In 2022, the Caribbean was among the fastest-recovering regions globally and would have reclaimed between 85.0% and 90.0% of total arrivals in 2019. Some individual destinations surpassed their 2019 levels with record-breaking performances, while others are approaching the benchmark levels of 2019, and are expected to equal or exceed these levels in 2023. Nevertheless, a few destinations will require a longer period to reach pre-pandemic levels. We have seen unprecedented levels of airlift into the region from our source markets and the aforementioned recovery has been very evident in both land based and cruise tourism. This speaks to the resilience of the sector and the positive perception of the region in our source markets, based on our hospitality, stability, connectivity and our perennial well-earned status as a region for wellness.
“The year 2022 and especially the second half of the year has been a very encouraging one for Caribbean tourism. While we are still seeing elements of the effect of the pandemic on international travel, here in the Caribbean, we have noted a much more consistent pattern of travel which is a good indicator of a return to normalcy and a path to 2019 levels.” said Mr. Neil Walters, CTO’s acting Secretary General.
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Of course, the gains we have recorded have not been achieved without challenge. Our ability to learn from and recover from the significant challenges of the 27 months up to June 2022 are a testament to the resilience of Caribbean tourism and Caribbean people in general. Many of those challenges continue today, compounding the latent effects of the pandemic and evolving into new challenges for the tourism sector and Caribbean economies in general. Thus far, we have been able to ride out the supply chain issues, the political unrest existing in some regions of the world and the economic unrest which seems to be forever looming in our key source markets. Of immediate concern is the lack of intra-regional connectivity especially in the Central, Southern and Eastern Caribbean. The effect of this is particularly acute in these sub-regions where several of our member countries depended on intra- regional travel in the pre-pandemic era as one of their key source markets.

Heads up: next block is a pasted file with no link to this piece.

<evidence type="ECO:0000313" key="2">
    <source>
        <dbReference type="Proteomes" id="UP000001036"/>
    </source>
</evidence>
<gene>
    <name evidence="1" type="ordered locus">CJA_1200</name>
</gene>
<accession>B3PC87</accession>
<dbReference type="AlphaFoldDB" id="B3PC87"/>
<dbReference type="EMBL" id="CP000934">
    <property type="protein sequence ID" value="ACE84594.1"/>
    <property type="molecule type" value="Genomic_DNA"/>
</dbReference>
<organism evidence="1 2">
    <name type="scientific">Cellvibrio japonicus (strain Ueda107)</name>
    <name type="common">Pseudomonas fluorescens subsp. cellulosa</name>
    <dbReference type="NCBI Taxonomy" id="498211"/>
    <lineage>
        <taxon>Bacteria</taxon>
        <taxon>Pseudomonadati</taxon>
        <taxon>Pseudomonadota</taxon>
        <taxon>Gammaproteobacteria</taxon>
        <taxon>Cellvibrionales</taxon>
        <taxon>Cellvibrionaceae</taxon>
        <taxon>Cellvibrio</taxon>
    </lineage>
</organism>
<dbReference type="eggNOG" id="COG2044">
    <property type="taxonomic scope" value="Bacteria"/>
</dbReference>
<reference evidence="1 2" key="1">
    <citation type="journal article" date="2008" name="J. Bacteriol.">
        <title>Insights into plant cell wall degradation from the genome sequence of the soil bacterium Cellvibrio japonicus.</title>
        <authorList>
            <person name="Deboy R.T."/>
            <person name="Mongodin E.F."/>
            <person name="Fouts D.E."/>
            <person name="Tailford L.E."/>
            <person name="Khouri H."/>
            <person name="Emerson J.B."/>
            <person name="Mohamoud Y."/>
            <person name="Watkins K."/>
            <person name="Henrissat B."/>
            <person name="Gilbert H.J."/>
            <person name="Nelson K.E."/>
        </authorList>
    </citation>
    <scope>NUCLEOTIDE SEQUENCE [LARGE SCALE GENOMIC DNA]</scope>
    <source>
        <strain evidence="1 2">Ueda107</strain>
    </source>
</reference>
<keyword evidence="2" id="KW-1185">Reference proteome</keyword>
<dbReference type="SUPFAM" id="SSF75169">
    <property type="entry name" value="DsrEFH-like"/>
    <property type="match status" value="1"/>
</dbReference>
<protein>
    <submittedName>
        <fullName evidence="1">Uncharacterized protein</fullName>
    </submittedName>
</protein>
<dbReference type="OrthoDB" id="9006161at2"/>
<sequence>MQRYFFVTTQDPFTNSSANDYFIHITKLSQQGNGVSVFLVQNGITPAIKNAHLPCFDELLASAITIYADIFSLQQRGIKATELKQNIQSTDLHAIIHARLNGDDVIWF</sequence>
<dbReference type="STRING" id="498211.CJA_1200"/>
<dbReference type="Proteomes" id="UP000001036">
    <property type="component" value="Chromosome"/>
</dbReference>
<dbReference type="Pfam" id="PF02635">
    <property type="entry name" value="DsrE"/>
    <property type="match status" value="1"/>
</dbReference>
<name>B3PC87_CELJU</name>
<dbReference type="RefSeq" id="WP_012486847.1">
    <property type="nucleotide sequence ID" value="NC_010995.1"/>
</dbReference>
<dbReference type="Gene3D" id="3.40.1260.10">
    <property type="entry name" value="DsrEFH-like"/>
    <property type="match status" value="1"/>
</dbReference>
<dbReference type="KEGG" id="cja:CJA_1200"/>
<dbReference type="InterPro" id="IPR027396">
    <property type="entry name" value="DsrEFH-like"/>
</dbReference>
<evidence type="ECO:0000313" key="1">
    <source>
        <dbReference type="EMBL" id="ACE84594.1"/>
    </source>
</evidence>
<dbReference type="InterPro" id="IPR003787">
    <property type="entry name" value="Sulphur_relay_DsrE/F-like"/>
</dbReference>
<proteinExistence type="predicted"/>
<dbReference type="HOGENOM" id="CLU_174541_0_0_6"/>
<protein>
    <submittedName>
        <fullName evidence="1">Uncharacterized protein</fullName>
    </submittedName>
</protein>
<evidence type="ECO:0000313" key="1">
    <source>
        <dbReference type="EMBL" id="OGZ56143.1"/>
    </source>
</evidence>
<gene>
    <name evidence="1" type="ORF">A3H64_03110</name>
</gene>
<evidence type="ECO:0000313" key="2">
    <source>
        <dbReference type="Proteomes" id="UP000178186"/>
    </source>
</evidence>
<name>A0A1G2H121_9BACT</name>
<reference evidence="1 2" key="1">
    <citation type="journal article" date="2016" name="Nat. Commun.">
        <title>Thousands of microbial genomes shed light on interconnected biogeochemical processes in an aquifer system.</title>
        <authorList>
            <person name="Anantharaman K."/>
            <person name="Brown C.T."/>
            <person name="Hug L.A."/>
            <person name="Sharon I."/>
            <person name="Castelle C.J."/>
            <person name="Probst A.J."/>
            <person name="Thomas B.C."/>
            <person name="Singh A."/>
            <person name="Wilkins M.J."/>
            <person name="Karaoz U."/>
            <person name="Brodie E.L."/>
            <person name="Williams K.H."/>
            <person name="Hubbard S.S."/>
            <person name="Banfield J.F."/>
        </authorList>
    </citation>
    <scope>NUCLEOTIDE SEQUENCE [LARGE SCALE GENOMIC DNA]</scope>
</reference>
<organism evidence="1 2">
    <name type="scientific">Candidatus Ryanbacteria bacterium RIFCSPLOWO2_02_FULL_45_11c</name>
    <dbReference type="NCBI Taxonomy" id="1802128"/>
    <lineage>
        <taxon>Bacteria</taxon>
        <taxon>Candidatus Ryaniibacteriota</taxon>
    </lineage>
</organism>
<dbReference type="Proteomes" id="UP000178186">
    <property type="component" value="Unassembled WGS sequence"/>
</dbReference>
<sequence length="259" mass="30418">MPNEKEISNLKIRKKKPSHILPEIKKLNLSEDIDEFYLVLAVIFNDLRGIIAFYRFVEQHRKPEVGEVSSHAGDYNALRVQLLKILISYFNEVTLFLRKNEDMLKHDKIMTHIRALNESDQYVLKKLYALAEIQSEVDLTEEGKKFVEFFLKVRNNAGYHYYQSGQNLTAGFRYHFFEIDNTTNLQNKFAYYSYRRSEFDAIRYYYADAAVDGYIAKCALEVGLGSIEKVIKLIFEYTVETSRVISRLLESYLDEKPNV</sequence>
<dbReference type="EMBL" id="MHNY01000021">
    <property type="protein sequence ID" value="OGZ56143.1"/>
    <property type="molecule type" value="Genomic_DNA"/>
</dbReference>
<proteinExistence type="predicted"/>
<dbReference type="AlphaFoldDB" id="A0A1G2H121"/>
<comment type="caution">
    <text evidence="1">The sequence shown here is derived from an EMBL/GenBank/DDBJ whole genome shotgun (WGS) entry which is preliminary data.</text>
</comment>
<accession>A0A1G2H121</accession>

Our aim in 2023 is to create mechanisms to ensure that the Caribbean remains in the top 5 of the fastest growing tourism regions in the world. To date, the majority of our efforts have been focused on traditional markets, resulting in the significant recovery outlined above. But we do recognize that even within and abounding our traditional source markets there are untapped markets which are ripe for growth including the non-traditional markets outside of the USA, UK and Europe.
The Caribbean tourism sector’s key assets – our people and diverse cultural and natural resources – remain critical to the development of regional tourism. Sufficient and sustainable funding including foreign direct investment are other critical factors. Market growth, development of the sector’s key assets and sustainable funding are examples of some of the actions needed for sustained recovery and rebuilding of Caribbean tourism. By focusing on the key pillars of the CTO’s work – research, product development including human resource development at all levels of the Caribbean and marketing – the aim is to ensure the CTO’s continued leadership in the development of regional tourism and to overcome some of the challenges outlined above.
In affirming this action, Hon. Kenneth Bryan, Chairman of the CTO Council of Ministers and Commissioners of Tourism and Minister of Tourism and Transport for the Cayman Islands noted, “The CTO is the region’s tourism development agency and in recognizing this, the CTO Council of Ministers and Commissioners of Tourism has started a process to reshape the organization reposition it to be more relevant in the post-pandemic era. In this way, the CTO can best lead the region in developing tourism into a more resilient and robust sector…firming its significant contribution to positive regional economic growth.”